Before the end of the war the Royal Naval Air Service merged with the Army’s Royal Flying Corps to form the Royal Air Force, which Pink transferred to as a staff officer. After the end of the war, Pink served in Africa before his redeployment to north-west India as wing-commander of 2 (India) wing at Risalpur in 1923. In the July of the following year, the British forces in India began operations to subdue rebellious tribes in the territories of southern Waziristan that bordered Afghanistan. Within months each of the tribes had submitted to British authority except those allied to the Abdur Rahman Khel tribe.
Sir Edward Ellington, the RAF commander in India, decided to carry out an air operation with no army support to force the tribesmen to capitulate. He gave command of the operation to Pink, who chose Tank as his base of operations. He took the Bristol F2B fighters of 5 squadron to base of Miramshah, where they joined 27 and 60 squadrons of de Havilland DH9A bombers [pictured].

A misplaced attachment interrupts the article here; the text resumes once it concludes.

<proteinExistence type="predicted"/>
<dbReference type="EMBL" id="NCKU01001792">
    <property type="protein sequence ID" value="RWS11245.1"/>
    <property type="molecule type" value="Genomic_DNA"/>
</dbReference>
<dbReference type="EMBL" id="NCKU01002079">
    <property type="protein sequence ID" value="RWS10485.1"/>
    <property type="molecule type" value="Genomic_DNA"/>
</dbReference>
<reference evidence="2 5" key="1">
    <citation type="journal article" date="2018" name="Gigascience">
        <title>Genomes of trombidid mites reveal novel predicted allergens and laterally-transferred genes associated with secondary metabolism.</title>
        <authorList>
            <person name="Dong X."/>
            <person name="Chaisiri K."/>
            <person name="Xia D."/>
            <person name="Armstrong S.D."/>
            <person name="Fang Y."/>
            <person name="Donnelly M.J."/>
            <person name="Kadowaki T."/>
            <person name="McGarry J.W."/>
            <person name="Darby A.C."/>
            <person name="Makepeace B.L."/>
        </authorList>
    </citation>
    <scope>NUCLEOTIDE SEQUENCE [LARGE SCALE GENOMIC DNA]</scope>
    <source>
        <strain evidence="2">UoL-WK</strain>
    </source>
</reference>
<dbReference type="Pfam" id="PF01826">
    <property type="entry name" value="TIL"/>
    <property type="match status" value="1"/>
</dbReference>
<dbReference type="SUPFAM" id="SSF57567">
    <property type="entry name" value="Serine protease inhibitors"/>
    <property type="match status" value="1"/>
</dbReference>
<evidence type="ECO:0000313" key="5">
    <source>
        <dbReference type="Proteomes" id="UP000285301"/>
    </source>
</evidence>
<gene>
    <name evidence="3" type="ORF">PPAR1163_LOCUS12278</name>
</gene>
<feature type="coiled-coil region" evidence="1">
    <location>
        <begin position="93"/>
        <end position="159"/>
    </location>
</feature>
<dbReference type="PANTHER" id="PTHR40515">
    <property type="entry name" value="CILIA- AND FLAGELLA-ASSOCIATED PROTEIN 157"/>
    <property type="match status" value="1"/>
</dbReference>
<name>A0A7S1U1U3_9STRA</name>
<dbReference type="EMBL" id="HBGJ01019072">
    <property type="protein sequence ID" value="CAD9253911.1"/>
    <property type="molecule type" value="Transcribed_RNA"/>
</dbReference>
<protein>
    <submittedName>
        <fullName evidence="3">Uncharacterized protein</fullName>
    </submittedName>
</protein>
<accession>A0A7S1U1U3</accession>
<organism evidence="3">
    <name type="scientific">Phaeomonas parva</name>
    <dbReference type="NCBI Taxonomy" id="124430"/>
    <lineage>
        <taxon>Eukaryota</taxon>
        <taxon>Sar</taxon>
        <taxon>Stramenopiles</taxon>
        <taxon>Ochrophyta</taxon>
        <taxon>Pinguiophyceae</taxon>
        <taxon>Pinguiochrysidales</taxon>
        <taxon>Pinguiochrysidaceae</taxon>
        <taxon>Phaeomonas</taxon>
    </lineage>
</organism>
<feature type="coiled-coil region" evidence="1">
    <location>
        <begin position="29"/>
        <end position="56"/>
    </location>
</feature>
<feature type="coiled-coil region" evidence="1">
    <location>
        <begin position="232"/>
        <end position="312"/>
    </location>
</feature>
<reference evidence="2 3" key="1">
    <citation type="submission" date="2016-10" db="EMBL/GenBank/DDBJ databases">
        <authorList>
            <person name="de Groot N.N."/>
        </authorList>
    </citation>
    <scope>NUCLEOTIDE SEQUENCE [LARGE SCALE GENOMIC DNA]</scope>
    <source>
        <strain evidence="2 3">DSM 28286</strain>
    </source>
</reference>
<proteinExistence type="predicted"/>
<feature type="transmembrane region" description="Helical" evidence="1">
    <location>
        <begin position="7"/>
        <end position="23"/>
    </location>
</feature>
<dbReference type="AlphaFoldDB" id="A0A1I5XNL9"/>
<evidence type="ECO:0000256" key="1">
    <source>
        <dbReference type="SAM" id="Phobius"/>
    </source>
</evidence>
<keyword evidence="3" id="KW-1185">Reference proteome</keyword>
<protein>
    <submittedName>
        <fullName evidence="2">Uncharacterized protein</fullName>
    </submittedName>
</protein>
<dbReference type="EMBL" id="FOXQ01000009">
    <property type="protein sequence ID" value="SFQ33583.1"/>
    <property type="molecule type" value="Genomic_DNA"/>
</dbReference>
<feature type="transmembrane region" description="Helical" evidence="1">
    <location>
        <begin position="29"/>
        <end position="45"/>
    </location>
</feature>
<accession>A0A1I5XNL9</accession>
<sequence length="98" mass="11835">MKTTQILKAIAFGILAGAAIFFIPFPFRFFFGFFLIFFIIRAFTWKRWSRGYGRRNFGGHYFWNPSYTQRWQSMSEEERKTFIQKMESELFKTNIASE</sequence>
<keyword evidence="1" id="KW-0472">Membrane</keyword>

After dropping leaflets warning the local population of impending attacks, on 9th March 1925 the squadrons strafed the tribes’ camps in the mountains. Over the next fifty-four days the RAF dropped 250 tons of bombs on the rebels in day and night raids for the loss of only one aircraft and the deaths of two personnel. This relentless campaign forced the rebels to sue for peace, which was agreed in a meeting at at Jandola on 1st May.